If Barack Obama were to win the election next November, major changes in U.S. foreign policy can be expected. The United States will involve itself resolutely – and as a real 'honest broker' this time – in Arab-Israeli peace-making; it will withdraw militarily from Iraq but will help that country's rebuilt itself after the devastation of war; it will engage in a global dialogue with Iran, offering it security guarantees and recognition of its regional role in exchange for abandoning its nuclear weapons ambitions; more generally, it will drop Bush's 'Global War on Terrorism' and seek to build bridges of confidence and cooperation with the Muslim world.
Obama's foreign policy advisers seem to have grasped that the uncritical U.S-Israeli alliance of the Bush years has been bad for both sides and needs correction. It has served to drag the U.S. into war with Iraq, into hostility with Iran, and into a dangerous confrontation with much of Arab and Muslim opinion. It has also emboldened Israel to wage war on its neighbours, rather than make peace with them, and has encouraged Israeli hard-liners to believe that, with American backing, their small country can subdue the whole region militarily, and continue its territorial expansion at the Palestinians' expense.
These are grave mistakes because the Arab world is not what it was in 1948, 1967, 1973 or even a decade ago. Profound changes are taking place – in economic development, in education, in diversification away from oil, in armament – as important in their way as those which have transformed China and Russia.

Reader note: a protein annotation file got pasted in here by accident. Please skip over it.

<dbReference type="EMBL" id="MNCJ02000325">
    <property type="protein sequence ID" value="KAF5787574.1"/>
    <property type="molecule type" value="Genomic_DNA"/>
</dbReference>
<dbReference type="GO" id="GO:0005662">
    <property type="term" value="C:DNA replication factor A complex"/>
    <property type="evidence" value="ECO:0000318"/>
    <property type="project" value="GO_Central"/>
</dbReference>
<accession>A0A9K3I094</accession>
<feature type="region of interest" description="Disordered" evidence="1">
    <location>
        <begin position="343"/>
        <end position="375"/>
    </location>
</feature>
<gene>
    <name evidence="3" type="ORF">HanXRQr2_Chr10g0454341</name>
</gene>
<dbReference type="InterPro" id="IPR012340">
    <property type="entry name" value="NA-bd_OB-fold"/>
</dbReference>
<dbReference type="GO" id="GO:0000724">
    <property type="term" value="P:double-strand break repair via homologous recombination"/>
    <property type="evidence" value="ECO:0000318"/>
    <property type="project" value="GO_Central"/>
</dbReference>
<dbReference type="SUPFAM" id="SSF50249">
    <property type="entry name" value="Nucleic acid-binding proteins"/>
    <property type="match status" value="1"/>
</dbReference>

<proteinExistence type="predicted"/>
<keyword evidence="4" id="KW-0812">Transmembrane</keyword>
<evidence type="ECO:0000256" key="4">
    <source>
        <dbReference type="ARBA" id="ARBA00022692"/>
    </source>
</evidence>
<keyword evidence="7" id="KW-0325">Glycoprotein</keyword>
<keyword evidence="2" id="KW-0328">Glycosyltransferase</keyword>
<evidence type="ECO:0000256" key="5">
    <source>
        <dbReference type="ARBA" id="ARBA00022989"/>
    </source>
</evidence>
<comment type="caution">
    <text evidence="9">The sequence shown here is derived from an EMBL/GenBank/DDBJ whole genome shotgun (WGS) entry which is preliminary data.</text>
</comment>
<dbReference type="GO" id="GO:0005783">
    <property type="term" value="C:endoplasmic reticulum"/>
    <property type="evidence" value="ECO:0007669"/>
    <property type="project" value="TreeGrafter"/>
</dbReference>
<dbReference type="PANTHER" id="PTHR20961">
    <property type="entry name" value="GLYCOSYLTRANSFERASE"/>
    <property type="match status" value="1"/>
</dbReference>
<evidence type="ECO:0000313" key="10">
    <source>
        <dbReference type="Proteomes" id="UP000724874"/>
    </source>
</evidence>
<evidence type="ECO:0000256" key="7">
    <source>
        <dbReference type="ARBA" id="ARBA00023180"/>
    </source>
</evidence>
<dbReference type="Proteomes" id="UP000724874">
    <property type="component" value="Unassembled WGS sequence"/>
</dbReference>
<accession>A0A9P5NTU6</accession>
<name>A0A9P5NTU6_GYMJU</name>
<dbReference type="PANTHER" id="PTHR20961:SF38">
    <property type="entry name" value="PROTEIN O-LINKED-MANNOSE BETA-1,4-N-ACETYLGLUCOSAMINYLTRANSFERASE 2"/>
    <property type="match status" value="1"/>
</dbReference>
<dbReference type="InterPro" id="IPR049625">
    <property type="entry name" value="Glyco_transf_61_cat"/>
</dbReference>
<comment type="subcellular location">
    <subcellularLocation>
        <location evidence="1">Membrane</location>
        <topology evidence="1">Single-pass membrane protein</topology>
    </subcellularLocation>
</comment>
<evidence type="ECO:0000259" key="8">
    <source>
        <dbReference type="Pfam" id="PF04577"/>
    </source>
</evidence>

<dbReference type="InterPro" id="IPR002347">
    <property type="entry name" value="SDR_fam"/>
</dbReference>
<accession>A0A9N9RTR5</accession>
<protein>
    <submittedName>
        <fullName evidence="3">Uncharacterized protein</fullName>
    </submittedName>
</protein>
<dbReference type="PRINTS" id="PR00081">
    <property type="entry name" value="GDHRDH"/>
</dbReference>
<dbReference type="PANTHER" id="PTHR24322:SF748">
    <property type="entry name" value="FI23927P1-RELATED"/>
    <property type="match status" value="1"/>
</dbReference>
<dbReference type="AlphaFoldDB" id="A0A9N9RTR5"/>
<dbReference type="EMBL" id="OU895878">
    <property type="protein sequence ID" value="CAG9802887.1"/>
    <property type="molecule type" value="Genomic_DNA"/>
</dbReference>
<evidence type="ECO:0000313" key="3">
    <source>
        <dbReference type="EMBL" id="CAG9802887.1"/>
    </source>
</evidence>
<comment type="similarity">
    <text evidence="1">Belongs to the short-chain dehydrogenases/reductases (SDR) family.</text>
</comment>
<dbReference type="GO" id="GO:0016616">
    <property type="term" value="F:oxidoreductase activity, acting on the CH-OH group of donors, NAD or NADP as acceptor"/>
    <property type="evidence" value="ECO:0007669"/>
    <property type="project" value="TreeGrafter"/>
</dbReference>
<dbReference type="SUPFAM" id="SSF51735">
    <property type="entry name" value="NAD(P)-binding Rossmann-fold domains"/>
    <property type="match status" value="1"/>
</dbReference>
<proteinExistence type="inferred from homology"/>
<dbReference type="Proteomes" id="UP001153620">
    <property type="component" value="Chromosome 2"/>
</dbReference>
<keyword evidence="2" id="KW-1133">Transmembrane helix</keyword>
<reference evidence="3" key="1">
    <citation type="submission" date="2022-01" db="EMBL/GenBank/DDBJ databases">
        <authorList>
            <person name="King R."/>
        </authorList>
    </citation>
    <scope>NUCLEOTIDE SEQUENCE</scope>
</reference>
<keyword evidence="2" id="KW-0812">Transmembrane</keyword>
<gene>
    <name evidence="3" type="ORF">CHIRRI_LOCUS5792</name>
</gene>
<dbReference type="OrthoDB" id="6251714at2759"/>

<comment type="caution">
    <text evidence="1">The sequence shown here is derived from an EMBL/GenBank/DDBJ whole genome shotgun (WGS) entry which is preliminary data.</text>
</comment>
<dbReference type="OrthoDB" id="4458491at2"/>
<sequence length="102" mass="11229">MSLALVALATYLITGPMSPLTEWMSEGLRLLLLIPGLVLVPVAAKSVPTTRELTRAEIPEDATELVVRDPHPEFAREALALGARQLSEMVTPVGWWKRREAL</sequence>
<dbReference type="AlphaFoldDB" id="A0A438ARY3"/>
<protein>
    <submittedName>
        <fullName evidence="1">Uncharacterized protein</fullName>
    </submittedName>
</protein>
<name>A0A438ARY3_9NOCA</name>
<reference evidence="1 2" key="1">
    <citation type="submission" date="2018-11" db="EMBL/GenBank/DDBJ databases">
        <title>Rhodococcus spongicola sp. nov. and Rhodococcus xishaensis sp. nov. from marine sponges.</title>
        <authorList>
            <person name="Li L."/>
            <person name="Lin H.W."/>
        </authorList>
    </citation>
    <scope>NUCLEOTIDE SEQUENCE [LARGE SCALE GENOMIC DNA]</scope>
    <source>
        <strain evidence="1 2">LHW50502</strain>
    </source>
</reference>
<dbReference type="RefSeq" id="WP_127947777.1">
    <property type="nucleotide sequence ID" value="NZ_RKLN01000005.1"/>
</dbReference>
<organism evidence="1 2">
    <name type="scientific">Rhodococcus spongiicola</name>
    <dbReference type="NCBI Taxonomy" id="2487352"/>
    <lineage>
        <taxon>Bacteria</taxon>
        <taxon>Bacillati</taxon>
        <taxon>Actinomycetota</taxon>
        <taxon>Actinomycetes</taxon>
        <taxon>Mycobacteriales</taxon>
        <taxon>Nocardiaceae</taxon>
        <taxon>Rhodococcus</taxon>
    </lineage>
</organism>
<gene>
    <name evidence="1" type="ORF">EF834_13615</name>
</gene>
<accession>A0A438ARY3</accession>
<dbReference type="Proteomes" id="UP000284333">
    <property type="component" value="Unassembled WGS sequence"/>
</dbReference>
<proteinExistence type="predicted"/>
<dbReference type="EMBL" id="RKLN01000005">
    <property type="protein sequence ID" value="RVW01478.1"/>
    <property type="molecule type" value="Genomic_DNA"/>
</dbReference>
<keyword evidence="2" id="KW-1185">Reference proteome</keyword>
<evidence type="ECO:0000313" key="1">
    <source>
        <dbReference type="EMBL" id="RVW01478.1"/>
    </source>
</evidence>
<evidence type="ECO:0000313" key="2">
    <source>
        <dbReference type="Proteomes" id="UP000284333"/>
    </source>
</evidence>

Resistance movements to Israel have also arisen – like Hezbollah and Hamas, deeply rooted among the people – that cannot easily be defeated. In a word, it is more than time for Israel to rethink its security doctrines and settle with its neighbours.
Any visitor to the Gulf or Saudi Arabia – the Arab world's power-houses – cannot fail to be impressed by the spectacular development of the last thirty years – and by the grandiose plans for expansion in the next thirty. The International Monetary Fund gives the following GDP figures for 2007: Israel $162bn; the United Arab Emirates – one of the fastest growing economies in the world –$192bn; Saudi Arabia $376bn. These figures alone should cause Israel and its backers to reflect.
Obama's one mistake so far in his foreign policy ideas is to want to pour more US military resources into fighting the Taliban, not only in Afghanistan but also in Pakistan's North West Frontier Province, where Osama Bin Laden and his colleagues are thought to be hiding. There can be no military solution to the Afghan problem. A tribal society, deeply attached to its traditions and religion, will not accept to have a Western model of society imposed on it by force, and will fight to the death to prevent it.
The world's geo-political landscape is still dotted with potential flashpoints – in Kashmir, in Kirkuk, in Gaza and the West Bank, in the Caucasus, and in the troubled border region between Afghanistan and Pakistan, to name only a few – but the potential for radical change in the leadership and foreign policy of the United States in 2009 is probably the best news to look forward to as this year draws to a close.